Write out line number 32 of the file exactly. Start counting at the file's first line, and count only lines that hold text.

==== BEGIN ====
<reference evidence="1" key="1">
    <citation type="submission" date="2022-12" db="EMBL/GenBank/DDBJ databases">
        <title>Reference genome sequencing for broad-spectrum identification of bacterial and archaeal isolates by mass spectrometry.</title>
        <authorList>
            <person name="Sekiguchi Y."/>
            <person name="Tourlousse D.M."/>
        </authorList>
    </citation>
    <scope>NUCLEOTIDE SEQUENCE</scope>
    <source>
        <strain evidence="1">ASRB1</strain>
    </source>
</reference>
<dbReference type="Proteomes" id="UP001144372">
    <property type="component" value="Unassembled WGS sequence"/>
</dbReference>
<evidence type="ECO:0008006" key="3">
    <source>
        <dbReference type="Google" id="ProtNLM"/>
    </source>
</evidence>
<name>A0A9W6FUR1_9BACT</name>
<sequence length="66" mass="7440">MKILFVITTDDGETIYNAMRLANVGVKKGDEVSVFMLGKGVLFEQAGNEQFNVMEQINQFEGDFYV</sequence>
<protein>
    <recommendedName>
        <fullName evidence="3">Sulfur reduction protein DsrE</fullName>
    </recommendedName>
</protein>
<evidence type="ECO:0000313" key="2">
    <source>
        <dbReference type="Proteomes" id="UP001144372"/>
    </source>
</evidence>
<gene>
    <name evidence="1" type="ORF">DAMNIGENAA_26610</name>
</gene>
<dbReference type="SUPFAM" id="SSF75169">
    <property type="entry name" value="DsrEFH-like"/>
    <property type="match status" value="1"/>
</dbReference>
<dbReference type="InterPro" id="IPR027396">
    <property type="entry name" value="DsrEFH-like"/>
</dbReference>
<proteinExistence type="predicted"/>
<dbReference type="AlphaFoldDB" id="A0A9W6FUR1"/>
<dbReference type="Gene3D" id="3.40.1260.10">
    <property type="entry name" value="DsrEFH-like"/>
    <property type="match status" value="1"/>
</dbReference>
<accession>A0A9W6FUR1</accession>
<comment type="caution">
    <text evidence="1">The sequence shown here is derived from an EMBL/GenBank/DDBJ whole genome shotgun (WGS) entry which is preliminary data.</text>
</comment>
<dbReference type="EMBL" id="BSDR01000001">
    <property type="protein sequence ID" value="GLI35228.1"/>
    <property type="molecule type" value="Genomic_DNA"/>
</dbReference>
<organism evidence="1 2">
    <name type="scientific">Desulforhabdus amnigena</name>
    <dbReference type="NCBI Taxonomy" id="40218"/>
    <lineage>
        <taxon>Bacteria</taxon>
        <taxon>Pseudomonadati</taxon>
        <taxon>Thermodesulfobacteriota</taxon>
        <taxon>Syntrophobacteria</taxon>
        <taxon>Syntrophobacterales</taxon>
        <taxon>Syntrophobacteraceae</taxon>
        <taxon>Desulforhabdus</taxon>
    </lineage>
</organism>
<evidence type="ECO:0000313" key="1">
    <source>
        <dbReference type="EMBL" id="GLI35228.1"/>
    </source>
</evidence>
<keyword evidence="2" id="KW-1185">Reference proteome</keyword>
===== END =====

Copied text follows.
    </source>